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Friday, March 26, 2010

Monday, October 20, 2008

Galaxy Clusters Discovered with the SPT!

We are very excited to announce the South Pole Telescope's first major scientific results: detection of four galaxy clusters, three of which are new discoveries! We've been working hard over the last couple of months to analyze the data from the 2007 and 2008 observing seasons, and these first results are just the tip of the iceberg. On October 10th, we submitted a paper documenting the new discoveries to the Astrophysical Journal. The paper is available online here.

If you have been following our blog, you may remember that the SPT is a telescope sensitive to radiation (light) in the microwave region of the electromagnetic spectrum. The telescope is designed to detect the Cosmic Microwave Background Radiation, which is light "left over" from the Big Bang. With telescopes like the SPT, we can map out the microwave sky and study this fascinating record of the early universe. One of the key scientific goals of South Pole Telescope is to search for places where the Cosmic Microwave Background (CMB) light has been distorted by large collections of matter and galaxies called galaxy clusters. When the CMB light passes through a galaxy cluster, its spectrum is changed through something called the Sunyaev-Zel'dovich effect. By searching for the spots in the sky where the CMB is distorted in this way, we can find galaxy clusters and study their properties. If we are able to discover many galaxy clusters, we may be able to use them to learn more about the history of the expansion of the universe, and how it has been affected by the phenomenon known as Dark Energy. That was a pretty quick review, but if you want some more background details, take a look at our webpage.

It takes a lot of work to sort through the raw data from the SPT and make maps of the microwave sky. It then takes even more work to search those maps for clusters! We have only just started the whole data analysis process, but we were excited to immediately see four strong cluster signals in some of the maps that we made from our 2007 and 2008 data. We have detectors that are sensitive to three different wavelengths or frequencies of CMB light (basically three different colors). In the maps made from data taken with our 90GHz and 150GHz detectors, the cluster signature should look like a dark blob. We don't expect to see any sign of the cluster in the data taken with our 220GHz detectors. Having three different "colors" in this way gives us a couple of cross-checks to make sure that what we are seeing truly are clusters and not just features in the CMB itself (or some sort of noise).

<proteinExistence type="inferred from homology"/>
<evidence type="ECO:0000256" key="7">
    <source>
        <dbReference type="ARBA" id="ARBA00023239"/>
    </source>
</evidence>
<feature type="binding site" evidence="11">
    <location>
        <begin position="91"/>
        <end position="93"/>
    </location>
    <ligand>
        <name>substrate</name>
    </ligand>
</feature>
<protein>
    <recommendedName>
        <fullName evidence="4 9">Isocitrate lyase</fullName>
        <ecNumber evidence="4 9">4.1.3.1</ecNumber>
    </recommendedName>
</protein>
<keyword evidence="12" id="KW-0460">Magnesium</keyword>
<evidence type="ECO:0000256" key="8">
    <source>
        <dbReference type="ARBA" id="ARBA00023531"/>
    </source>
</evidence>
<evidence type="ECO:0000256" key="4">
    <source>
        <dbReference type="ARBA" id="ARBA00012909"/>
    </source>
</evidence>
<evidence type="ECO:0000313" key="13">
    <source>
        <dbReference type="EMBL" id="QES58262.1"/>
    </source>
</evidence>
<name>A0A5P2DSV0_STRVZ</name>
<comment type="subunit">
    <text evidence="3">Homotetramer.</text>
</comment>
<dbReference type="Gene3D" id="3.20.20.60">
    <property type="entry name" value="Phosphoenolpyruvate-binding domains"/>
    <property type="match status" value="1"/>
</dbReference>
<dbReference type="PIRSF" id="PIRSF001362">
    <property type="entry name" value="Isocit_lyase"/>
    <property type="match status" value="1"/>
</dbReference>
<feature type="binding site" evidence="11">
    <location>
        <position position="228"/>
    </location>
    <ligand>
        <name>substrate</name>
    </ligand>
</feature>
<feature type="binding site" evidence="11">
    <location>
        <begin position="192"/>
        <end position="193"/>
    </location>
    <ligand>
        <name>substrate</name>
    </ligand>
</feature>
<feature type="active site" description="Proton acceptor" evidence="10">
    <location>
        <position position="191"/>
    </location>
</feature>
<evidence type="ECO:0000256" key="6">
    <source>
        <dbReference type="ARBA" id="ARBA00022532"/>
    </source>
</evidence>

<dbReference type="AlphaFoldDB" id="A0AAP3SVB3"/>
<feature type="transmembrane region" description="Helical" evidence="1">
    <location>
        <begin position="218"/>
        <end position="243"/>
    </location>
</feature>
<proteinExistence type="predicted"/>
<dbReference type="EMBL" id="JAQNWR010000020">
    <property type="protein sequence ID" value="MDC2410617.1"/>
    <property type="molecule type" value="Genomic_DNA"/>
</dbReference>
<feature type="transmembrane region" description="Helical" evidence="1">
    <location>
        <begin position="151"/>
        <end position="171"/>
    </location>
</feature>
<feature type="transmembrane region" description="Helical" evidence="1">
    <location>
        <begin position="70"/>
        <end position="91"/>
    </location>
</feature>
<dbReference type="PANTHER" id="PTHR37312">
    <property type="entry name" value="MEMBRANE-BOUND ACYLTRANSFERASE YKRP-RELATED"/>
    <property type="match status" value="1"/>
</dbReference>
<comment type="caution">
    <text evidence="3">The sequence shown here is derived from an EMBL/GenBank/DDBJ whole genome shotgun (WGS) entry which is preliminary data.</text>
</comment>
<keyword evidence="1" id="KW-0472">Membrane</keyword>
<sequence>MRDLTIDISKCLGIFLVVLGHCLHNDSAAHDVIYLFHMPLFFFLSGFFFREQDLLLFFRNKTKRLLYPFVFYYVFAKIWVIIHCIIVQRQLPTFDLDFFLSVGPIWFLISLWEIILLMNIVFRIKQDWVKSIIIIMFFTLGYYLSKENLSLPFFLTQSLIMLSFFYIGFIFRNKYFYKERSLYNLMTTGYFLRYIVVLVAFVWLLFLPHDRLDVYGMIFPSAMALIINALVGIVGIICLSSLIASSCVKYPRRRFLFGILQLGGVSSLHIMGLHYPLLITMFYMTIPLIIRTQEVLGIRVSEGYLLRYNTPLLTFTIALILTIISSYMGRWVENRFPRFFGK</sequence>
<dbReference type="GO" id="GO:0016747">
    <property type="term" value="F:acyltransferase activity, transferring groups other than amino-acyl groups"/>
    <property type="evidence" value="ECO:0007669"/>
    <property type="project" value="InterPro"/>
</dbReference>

Below is the main figure from our recent paper. The top row shows images of the four clusters. The color scale shows the intensity of radiation detected at 150GHz, and the dark blobs in the center are the four clusters. It's possible to filter the maps in order to pick out the cluster signal and ignore more of the background CMB patterns, and the rest of the rows of the figure show these filtered images. The clusters show up in 150GHz and 90GHz, but not at 220GHz, just as expected. The really exciting thing is that three of them are brand new discoveries - only the first one was previously seen by other telescopes.

We're celebrating our first results, but not slowing down! We have a lot of data that we haven't analyzed yet, and there are many more clusters hiding in it waiting to be discovered!

While those of us in the Northern Hemisphere have been hard at work analyzing data and preparing for the next summer season at pole, our tireless winterovers Keith Vanderlinde and Dana Hrubes have been keeping the telescope up and running and performing all of the observations. The sun finally rose at the South Pole not too long ago, and the very first airplane of the season is due to arrive at the pole sometime in the next 24 hours. It will bear, among other things, the first fresh fruits and vegetables that Keith and Dana have been able to eat for 8 months! They've done an amazing job and we all owe so much to their efforts. Hopefully they are both looking forward to vacations in warm locales in a few weeks.